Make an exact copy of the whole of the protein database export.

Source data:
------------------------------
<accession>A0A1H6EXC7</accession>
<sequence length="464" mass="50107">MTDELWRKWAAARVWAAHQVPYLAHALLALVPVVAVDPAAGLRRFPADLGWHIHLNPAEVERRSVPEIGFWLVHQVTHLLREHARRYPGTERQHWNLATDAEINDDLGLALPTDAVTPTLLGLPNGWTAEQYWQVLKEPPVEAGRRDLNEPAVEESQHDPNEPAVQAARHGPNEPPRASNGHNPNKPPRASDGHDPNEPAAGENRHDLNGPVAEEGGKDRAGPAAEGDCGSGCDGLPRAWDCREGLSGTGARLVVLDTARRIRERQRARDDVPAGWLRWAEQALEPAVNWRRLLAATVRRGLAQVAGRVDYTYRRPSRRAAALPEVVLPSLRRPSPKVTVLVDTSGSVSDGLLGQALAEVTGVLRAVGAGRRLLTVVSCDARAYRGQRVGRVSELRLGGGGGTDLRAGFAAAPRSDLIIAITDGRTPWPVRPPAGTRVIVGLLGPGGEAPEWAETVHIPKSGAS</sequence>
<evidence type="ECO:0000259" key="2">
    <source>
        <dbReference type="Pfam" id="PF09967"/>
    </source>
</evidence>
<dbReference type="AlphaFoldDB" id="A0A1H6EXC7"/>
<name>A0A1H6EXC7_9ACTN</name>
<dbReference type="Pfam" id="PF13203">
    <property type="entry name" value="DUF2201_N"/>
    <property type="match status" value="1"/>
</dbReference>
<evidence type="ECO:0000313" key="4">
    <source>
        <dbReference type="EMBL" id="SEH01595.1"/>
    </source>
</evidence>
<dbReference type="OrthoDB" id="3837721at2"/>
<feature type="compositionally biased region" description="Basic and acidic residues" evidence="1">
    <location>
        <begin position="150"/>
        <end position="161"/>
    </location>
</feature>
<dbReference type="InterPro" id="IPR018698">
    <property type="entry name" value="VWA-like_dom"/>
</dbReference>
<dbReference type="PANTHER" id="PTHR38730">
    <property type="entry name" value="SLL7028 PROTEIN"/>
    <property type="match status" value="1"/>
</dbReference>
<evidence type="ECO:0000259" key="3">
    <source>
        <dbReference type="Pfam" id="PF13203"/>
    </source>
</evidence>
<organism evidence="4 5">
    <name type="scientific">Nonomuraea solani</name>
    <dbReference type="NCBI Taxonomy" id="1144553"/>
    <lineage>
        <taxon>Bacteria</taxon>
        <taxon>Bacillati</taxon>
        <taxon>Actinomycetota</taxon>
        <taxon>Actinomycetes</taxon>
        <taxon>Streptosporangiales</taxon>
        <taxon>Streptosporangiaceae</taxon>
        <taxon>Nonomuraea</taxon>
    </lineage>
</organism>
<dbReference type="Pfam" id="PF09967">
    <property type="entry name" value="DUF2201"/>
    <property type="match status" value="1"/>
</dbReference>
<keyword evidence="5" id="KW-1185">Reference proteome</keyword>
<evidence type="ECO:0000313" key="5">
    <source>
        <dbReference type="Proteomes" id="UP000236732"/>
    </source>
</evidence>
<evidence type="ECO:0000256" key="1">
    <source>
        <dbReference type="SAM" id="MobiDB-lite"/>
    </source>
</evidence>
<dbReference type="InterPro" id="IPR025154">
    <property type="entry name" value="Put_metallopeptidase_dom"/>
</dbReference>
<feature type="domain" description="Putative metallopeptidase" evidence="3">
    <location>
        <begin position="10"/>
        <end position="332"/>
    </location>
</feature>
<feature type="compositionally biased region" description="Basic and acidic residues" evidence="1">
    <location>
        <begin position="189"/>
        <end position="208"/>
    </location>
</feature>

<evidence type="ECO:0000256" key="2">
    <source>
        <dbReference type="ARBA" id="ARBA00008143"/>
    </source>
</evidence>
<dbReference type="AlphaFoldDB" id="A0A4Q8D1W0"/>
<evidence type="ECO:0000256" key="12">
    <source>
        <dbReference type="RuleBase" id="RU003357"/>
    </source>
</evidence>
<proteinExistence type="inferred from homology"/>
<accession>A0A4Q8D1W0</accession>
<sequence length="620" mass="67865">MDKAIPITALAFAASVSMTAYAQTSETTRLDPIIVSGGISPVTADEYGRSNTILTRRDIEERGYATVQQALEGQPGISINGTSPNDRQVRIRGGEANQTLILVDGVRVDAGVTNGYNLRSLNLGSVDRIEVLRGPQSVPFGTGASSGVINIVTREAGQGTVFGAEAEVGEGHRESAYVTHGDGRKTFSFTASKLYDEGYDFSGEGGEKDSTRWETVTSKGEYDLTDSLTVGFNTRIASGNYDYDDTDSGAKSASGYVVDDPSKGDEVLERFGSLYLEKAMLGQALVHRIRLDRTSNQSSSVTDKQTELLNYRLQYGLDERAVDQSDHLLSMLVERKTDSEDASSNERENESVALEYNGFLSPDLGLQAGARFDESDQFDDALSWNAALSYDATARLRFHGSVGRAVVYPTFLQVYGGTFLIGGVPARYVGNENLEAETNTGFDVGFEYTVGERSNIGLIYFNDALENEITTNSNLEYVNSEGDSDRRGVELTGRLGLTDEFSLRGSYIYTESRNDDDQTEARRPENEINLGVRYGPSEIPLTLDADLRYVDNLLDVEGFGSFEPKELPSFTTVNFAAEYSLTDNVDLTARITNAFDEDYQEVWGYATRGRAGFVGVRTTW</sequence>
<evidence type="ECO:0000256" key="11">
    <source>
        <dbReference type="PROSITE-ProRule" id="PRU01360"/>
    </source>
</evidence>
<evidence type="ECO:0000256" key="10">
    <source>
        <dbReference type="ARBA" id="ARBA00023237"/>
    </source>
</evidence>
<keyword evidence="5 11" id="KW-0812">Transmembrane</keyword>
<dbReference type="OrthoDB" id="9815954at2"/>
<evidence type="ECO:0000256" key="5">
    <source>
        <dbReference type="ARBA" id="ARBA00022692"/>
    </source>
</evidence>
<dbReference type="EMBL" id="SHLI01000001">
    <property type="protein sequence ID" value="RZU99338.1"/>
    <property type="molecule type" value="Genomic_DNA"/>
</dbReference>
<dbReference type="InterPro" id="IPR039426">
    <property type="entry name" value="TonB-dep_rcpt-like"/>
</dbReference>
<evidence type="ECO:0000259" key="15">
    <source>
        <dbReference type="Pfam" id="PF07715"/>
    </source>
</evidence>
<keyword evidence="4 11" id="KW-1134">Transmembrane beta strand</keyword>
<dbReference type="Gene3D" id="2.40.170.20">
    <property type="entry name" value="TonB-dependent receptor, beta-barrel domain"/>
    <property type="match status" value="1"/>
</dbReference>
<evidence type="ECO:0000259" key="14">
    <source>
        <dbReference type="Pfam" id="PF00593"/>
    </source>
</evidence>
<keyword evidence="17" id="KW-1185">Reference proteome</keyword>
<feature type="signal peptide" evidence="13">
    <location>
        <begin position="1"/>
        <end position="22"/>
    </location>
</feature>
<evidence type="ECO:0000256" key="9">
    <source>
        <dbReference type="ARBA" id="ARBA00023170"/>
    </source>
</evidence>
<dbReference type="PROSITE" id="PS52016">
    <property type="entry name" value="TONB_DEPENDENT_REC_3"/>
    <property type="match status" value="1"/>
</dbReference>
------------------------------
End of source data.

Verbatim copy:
<accession>A0A1H6EXC7</accession>
<sequence length="464" mass="50107">MTDELWRKWAAARVWAAHQVPYLAHALLALVPVVAVDPAAGLRRFPADLGWHIHLNPAEVERRSVPEIGFWLVHQVTHLLREHARRYPGTERQHWNLATDAEINDDLGLALPTDAVTPTLLGLPNGWTAEQYWQVLKEPPVEAGRRDLNEPAVEESQHDPNEPAVQAARHGPNEPPRASNGHNPNKPPRASDGHDPNEPAAGENRHDLNGPVAEEGGKDRAGPAAEGDCGSGCDGLPRAWDCREGLSGTGARLVVLDTARRIRERQRARDDVPAGWLRWAEQALEPAVNWRRLLAATVRRGLAQVAGRVDYTYRRPSRRAAALPEVVLPSLRRPSPKVTVLVDTSGSVSDGLLGQALAEVTGVLRAVGAGRRLLTVVSCDARAYRGQRVGRVSELRLGGGGGTDLRAGFAAAPRSDLIIAITDGRTPWPVRPPAGTRVIVGLLGPGGEAPEWAETVHIPKSGAS</sequence>
<evidence type="ECO:0000259" key="2">
    <source>
        <dbReference type="Pfam" id="PF09967"/>
    </source>
</evidence>
<dbReference type="AlphaFoldDB" id="A0A1H6EXC7"/>
<name>A0A1H6EXC7_9ACTN</name>
<dbReference type="Pfam" id="PF13203">
    <property type="entry name" value="DUF2201_N"/>
    <property type="match status" value="1"/>
</dbReference>
<evidence type="ECO:0000313" key="4">
    <source>
        <dbReference type="EMBL" id="SEH01595.1"/>
    </source>
</evidence>
<dbReference type="OrthoDB" id="3837721at2"/>
<feature type="compositionally biased region" description="Basic and acidic residues" evidence="1">
    <location>
        <begin position="150"/>
        <end position="161"/>
    </location>
</feature>
<dbReference type="InterPro" id="IPR018698">
    <property type="entry name" value="VWA-like_dom"/>
</dbReference>
<dbReference type="PANTHER" id="PTHR38730">
    <property type="entry name" value="SLL7028 PROTEIN"/>
    <property type="match status" value="1"/>
</dbReference>
<evidence type="ECO:0000259" key="3">
    <source>
        <dbReference type="Pfam" id="PF13203"/>
    </source>
</evidence>
<organism evidence="4 5">
    <name type="scientific">Nonomuraea solani</name>
    <dbReference type="NCBI Taxonomy" id="1144553"/>
    <lineage>
        <taxon>Bacteria</taxon>
        <taxon>Bacillati</taxon>
        <taxon>Actinomycetota</taxon>
        <taxon>Actinomycetes</taxon>
        <taxon>Streptosporangiales</taxon>
        <taxon>Streptosporangiaceae</taxon>
        <taxon>Nonomuraea</taxon>
    </lineage>
</organism>
<dbReference type="Pfam" id="PF09967">
    <property type="entry name" value="DUF2201"/>
    <property type="match status" value="1"/>
</dbReference>
<keyword evidence="5" id="KW-1185">Reference proteome</keyword>
<evidence type="ECO:0000313" key="5">
    <source>
        <dbReference type="Proteomes" id="UP000236732"/>
    </source>
</evidence>
<evidence type="ECO:0000256" key="1">
    <source>
        <dbReference type="SAM" id="MobiDB-lite"/>
    </source>
</evidence>
<dbReference type="InterPro" id="IPR025154">
    <property type="entry name" value="Put_metallopeptidase_dom"/>
</dbReference>
<feature type="domain" description="Putative metallopeptidase" evidence="3">
    <location>
        <begin position="10"/>
        <end position="332"/>
    </location>
</feature>
<feature type="compositionally biased region" description="Basic and acidic residues" evidence="1">
    <location>
        <begin position="189"/>
        <end position="208"/>
    </location>
</feature>

<evidence type="ECO:0000256" key="2">
    <source>
        <dbReference type="ARBA" id="ARBA00008143"/>
    </source>
</evidence>
<dbReference type="AlphaFoldDB" id="A0A4Q8D1W0"/>
<evidence type="ECO:0000256" key="12">
    <source>
        <dbReference type="RuleBase" id="RU003357"/>
    </source>
</evidence>
<proteinExistence type="inferred from homology"/>
<accession>A0A4Q8D1W0</accession>
<sequence length="620" mass="67865">MDKAIPITALAFAASVSMTAYAQTSETTRLDPIIVSGGISPVTADEYGRSNTILTRRDIEERGYATVQQALEGQPGISINGTSPNDRQVRIRGGEANQTLILVDGVRVDAGVTNGYNLRSLNLGSVDRIEVLRGPQSVPFGTGASSGVINIVTREAGQGTVFGAEAEVGEGHRESAYVTHGDGRKTFSFTASKLYDEGYDFSGEGGEKDSTRWETVTSKGEYDLTDSLTVGFNTRIASGNYDYDDTDSGAKSASGYVVDDPSKGDEVLERFGSLYLEKAMLGQALVHRIRLDRTSNQSSSVTDKQTELLNYRLQYGLDERAVDQSDHLLSMLVERKTDSEDASSNERENESVALEYNGFLSPDLGLQAGARFDESDQFDDALSWNAALSYDATARLRFHGSVGRAVVYPTFLQVYGGTFLIGGVPARYVGNENLEAETNTGFDVGFEYTVGERSNIGLIYFNDALENEITTNSNLEYVNSEGDSDRRGVELTGRLGLTDEFSLRGSYIYTESRNDDDQTEARRPENEINLGVRYGPSEIPLTLDADLRYVDNLLDVEGFGSFEPKELPSFTTVNFAAEYSLTDNVDLTARITNAFDEDYQEVWGYATRGRAGFVGVRTTW</sequence>
<evidence type="ECO:0000256" key="11">
    <source>
        <dbReference type="PROSITE-ProRule" id="PRU01360"/>
    </source>
</evidence>
<evidence type="ECO:0000256" key="10">
    <source>
        <dbReference type="ARBA" id="ARBA00023237"/>
    </source>
</evidence>
<keyword evidence="5 11" id="KW-0812">Transmembrane</keyword>
<dbReference type="OrthoDB" id="9815954at2"/>
<evidence type="ECO:0000256" key="5">
    <source>
        <dbReference type="ARBA" id="ARBA00022692"/>
    </source>
</evidence>
<dbReference type="EMBL" id="SHLI01000001">
    <property type="protein sequence ID" value="RZU99338.1"/>
    <property type="molecule type" value="Genomic_DNA"/>
</dbReference>
<dbReference type="InterPro" id="IPR039426">
    <property type="entry name" value="TonB-dep_rcpt-like"/>
</dbReference>
<evidence type="ECO:0000259" key="15">
    <source>
        <dbReference type="Pfam" id="PF07715"/>
    </source>
</evidence>
<keyword evidence="4 11" id="KW-1134">Transmembrane beta strand</keyword>
<dbReference type="Gene3D" id="2.40.170.20">
    <property type="entry name" value="TonB-dependent receptor, beta-barrel domain"/>
    <property type="match status" value="1"/>
</dbReference>
<evidence type="ECO:0000259" key="14">
    <source>
        <dbReference type="Pfam" id="PF00593"/>
    </source>
</evidence>
<keyword evidence="17" id="KW-1185">Reference proteome</keyword>
<feature type="signal peptide" evidence="13">
    <location>
        <begin position="1"/>
        <end position="22"/>
    </location>
</feature>
<evidence type="ECO:0000256" key="9">
    <source>
        <dbReference type="ARBA" id="ARBA00023170"/>
    </source>
</evidence>
<dbReference type="PROSITE" id="PS52016">
    <property type="entry name" value="TONB_DEPENDENT_REC_3"/>
    <property type="match status" value="1"/>
</dbReference>